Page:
This week, State Senator Lauren Book (D-Plantation), filed SB 828, a measure that would act as a revision to the long-standing Baker and Marchman Acts.
SB 828, also called the “Mental Health and Substance Abuse” Act, would be the first comprehensive reform of the civil commitment system in the last 50 years.
Sen. Book, the author of the bill believes, says ‘It’s long past time the State of Florida modernized the Baker and Marchman Acts.” “adding that the changes must “reflect advances in case law and best practices in medicine and psychology.’
SB 828’s end goal stands to “compassionately and effectively providing care for individuals in crisis.’
While the bill was filed just this week, this will be Book’s second attempt at getting this legislation behind her. Fortunately, it appears that the Senator may be greeted with success this time around, as Mental Health Court Judge, Steven Leifman, reinforced the ambitions of SB 828.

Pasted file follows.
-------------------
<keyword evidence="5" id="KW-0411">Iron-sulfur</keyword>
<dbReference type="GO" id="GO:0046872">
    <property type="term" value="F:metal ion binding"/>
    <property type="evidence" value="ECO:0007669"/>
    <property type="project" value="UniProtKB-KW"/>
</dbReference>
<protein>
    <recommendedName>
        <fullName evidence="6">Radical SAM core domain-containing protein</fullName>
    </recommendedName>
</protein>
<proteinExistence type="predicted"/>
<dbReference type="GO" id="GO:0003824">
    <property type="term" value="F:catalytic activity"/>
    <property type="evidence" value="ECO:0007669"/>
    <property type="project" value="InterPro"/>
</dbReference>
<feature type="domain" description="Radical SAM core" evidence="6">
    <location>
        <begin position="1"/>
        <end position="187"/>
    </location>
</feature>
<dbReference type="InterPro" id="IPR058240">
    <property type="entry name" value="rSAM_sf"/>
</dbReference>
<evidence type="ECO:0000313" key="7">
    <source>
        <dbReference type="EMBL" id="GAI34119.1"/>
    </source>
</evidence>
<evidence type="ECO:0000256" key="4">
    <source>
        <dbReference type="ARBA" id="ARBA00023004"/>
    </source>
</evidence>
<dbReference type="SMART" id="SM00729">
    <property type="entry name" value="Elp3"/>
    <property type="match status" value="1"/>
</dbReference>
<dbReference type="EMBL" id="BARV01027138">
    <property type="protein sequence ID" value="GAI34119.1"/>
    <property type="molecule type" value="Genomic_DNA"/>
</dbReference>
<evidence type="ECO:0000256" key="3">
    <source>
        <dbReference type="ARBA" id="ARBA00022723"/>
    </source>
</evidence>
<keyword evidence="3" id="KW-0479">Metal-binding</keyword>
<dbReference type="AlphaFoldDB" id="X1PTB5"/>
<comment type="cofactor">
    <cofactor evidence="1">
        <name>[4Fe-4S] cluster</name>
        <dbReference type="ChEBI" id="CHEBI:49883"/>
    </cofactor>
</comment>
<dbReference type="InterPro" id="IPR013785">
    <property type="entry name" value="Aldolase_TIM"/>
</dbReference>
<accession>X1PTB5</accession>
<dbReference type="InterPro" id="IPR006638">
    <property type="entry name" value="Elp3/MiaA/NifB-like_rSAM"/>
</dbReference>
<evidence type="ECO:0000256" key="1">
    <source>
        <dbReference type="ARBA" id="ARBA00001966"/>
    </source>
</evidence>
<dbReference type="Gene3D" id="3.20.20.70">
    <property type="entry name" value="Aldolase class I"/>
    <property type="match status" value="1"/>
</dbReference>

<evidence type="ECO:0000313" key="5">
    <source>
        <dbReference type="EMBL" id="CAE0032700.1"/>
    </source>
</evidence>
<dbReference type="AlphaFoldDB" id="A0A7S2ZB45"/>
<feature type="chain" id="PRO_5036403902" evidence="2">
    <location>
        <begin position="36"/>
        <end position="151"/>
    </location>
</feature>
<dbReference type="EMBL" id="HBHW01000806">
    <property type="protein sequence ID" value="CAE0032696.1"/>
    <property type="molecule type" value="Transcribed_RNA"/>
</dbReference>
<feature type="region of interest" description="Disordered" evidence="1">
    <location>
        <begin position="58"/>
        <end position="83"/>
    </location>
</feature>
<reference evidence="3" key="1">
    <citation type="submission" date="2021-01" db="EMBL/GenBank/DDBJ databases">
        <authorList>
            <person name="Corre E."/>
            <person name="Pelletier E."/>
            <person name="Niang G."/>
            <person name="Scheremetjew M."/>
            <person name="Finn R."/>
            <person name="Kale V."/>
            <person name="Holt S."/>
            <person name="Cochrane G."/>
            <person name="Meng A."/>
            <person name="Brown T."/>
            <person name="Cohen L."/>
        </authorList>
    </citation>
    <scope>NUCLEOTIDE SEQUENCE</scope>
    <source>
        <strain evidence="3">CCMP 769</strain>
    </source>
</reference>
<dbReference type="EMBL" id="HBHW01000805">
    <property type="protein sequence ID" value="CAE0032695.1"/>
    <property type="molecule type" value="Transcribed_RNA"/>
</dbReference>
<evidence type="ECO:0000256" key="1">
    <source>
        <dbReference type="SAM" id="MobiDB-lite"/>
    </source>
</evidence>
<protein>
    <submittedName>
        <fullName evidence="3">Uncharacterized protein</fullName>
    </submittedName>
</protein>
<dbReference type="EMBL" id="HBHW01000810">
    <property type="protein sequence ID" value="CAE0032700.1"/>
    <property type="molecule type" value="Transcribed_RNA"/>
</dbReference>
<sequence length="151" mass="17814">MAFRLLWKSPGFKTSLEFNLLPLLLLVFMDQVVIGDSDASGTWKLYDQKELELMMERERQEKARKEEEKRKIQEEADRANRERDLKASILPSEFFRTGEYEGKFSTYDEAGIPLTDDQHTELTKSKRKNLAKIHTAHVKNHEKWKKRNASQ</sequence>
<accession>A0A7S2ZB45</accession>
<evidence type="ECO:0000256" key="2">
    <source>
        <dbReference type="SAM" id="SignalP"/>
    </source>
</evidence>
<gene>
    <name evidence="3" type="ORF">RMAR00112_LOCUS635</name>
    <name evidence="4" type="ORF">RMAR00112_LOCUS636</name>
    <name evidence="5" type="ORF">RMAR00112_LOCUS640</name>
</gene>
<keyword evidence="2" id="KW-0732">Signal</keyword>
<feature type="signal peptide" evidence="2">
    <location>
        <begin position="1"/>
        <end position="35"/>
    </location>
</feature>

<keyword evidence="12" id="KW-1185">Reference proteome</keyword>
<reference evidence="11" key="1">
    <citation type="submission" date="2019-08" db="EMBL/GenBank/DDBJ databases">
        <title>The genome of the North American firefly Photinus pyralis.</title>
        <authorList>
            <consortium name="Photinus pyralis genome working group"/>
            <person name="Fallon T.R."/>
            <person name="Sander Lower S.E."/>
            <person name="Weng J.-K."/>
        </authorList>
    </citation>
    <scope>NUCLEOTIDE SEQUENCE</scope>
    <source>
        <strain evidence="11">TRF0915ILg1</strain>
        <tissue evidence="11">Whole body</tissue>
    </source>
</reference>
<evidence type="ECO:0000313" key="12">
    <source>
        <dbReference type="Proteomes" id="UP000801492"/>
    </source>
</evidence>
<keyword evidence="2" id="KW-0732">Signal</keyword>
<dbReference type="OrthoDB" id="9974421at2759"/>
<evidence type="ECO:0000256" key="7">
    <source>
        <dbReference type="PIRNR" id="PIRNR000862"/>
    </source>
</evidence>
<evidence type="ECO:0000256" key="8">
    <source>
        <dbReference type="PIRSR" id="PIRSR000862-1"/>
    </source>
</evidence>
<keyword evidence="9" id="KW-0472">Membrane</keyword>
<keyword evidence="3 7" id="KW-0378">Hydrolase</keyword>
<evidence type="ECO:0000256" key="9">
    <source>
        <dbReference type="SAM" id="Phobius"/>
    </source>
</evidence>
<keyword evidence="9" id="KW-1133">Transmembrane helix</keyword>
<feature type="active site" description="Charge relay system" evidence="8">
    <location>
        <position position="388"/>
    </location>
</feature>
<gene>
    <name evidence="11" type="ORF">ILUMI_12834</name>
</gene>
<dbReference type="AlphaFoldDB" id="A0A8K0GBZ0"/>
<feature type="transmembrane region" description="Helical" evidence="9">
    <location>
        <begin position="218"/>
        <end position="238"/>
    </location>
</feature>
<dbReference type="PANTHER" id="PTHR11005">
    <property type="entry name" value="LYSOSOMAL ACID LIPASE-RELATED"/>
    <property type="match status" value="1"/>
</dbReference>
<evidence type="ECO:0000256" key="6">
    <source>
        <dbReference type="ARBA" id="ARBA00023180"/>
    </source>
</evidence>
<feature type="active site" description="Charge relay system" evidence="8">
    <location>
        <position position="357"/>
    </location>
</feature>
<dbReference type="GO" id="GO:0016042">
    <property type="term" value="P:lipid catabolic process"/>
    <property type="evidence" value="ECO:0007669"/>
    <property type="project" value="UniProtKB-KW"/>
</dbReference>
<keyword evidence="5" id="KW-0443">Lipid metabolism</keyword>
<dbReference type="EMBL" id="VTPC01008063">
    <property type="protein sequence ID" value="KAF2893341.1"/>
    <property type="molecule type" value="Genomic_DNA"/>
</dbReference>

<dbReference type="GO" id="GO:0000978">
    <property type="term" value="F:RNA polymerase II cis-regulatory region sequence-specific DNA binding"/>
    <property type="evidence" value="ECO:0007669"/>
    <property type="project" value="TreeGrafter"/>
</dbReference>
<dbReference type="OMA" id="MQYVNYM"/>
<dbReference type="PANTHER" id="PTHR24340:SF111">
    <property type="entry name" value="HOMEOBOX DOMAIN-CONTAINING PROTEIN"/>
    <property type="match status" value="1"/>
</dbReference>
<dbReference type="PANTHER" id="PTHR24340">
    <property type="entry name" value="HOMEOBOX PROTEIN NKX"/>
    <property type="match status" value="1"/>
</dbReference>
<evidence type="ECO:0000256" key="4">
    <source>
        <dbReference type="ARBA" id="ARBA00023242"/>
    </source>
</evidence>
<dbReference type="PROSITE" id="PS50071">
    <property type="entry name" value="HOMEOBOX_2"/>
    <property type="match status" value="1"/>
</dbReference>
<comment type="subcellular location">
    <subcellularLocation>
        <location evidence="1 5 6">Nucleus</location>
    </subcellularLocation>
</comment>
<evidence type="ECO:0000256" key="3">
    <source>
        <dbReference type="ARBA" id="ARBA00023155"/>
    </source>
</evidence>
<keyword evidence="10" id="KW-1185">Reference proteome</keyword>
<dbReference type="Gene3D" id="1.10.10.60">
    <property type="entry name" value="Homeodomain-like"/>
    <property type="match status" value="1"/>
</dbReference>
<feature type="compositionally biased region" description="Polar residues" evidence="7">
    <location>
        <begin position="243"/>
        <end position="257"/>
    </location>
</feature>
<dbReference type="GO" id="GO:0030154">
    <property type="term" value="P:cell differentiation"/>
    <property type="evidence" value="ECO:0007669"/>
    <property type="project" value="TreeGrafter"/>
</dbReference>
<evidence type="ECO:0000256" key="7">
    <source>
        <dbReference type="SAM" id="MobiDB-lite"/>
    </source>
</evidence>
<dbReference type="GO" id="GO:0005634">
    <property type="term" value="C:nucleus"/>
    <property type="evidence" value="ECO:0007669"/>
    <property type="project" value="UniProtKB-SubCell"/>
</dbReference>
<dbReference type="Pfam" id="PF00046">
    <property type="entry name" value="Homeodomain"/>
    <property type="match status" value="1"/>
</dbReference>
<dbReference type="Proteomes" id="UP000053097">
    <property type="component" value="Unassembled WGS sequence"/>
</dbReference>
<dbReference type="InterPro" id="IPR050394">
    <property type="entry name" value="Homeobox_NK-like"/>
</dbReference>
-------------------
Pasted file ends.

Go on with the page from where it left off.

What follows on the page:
“As the Baker Act turns 50, it’s time to modernize the law to reflect today’s science and medicine,” said Judge Leifman contributed.
Leifman added that SB 828 “will ensure that behavioral healthcare is more efficiently provided, public safety is enhanced and people with mental health and substance use disorders will have the opportunity for hope and recovery.”
Unfortunately, there seems to be a lack of analytics provided for the public to know how such legislation will impact all Floridians. These ideas usually seem great in theory, but it is the duty of the public to remain skeptical when happy-go-lucky laws such as these are entertained.